Electoral Reform Proposal Misconceptions

Toronto Ontario - Monday - April 26, 2004 by: Wayne Smith


I want to thank Brian Marlatt for his article on Electoral Reform Proposals. It is very timely, when six provinces, including Saskatchewan, are considering voting reform, and the Law Commission of Canada has just recommended that Canada change to a proportional voting system.




Unfortunately, Mr. Marlatt's article is full of common misconceptions about proportional representation.
"Advocates of proportional representation want to distribute seats in Canada's legislatures by party according to percentage vote, instead of within each constituency. Each party will then appoint some, or all, members of parliament, or members of legislative assembly proportionally."




Under proportional voting systems, parties do not "appoint" members of parliament. Parties put forward slates of candidates in multimember constituencies, and then voters choose whether or not to vote for them. Some systems allow voters to vote for individual candidates, as well as party slates.




"But will giving political parties more power be more democratic? Surely trusting the people instead of political parties to choose our representatives serves us best."




Proportional representation is not about "giving political parties more power". On the contrary, it is about making politicians and political parties truly accountable to the people through a fair voting system which accurately translates the expressed will of the voters into representation in Parliament.



voter input

"Ultimately, in proportional representation, it is the party machine that decides who will be the member of Parliament . . ."




Mr. Marlatt must be thinking of the current system. Just ask "Tony Nobody" in Vancouver. Under proportional representation, candidates are usually chosen and elected by party members, just like any other system.




"Doesn't proportional representation encourage single-issue parties composed, often, of well meaning people of talent, whose passion too easily becomes zealous because of the narrowness of focus?"




This is a common fear, but experience in the seventy-five countries which use proportional voting systems, and have been using them for fifty to one hundred years, does not bear this out.




"Don't majorities become rare, and doesn't political stability lessen as the percentage of popular vote needed to win elections falls and parties increase in number?"




What we get under our current system are phony majorities. Typically, one party gets about forty percent of the votes, which gives them about sixty percent of the seats, and exactly one hundred percent of the power. Countries with proportional voting systems tend to have coalition governments which represent a true majority of the voters.




As to stability, it is true that coalition governments can stay in power only so long as they actually command the confidence of parliament, unlike our current system, where a single-party monopoly government can fall to 16% in the polls, and still continue to be the government for another two or three years. However, all the best run countries in the world have proportional voting systems, countries like Switzerland and Germany and Sweden and Norway and Holland, and they manage to have stable, accountable governments.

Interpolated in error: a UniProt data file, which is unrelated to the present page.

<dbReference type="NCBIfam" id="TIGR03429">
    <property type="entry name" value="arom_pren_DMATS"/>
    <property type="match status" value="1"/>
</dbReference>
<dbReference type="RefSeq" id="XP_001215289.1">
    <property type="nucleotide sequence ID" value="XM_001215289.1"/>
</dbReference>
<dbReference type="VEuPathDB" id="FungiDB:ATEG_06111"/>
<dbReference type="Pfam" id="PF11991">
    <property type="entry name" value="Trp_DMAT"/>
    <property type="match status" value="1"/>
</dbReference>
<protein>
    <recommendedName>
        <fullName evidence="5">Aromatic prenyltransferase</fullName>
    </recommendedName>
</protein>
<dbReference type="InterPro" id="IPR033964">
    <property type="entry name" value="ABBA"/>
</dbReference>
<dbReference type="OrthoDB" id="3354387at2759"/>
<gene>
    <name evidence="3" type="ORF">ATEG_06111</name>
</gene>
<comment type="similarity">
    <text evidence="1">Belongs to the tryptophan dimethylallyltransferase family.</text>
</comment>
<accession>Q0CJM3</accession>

"Worst of all, isn't it the backroom deal after the election as coalitions are formed, as they generally must be in proportional representation regimes, which decides the ultimate direction of government?"




Again, Mr. Marlatt must be thinking of the current system. Our "big tent" parties are already coalitions of a sort. There are 'business' Liberals and 'social' Liberals, 'red' Tories and 'blue' Tories. Who knows what sorts of deals have been made? In countries which use proportional voting systems, there is normally a formal process whereby the parties sit down after the election to work out who will be the government, who will be in the cabinet, and what will be the agenda of the government. Far from being a 'backroom deal', this is normally in the form of a written contract which is signed by the parties, and available for public scrutiny.




"Changing our electoral system might bring order to the shambles that is the ordinary condition of democracy. Discussing electoral reform may make us better informed about the virtues of what we already have. Discussion of Electoral Reform to be a healthy democratic exercise, must avoid being merely informed by criticism of what is, or advocacy of what is not."




Here, I can only agree with Mr. Marlatt. Fair Vote Canada is a citizen's organization whose primary purpose is to gain broad support for a national process to enable Canadian voters to choose which voting system shall be used to elect their representatives.




Fair Vote Canada believes that Canadians must have an opportunity to learn about and compare today's voting systems with those which would better meet such objectives as broad proportionality, extended voter choice, stable and responsive government, and maintaining a link between representatives and geographic constituencies.
We believe in democracy, and we believe that informed and aroused citizens will make the best choices.
I invite you to visit our website at www.FairVoteCanada.org to learn more about the rapidly growing movement for voting system reform.

Wayne Smith
Fair Vote Canada



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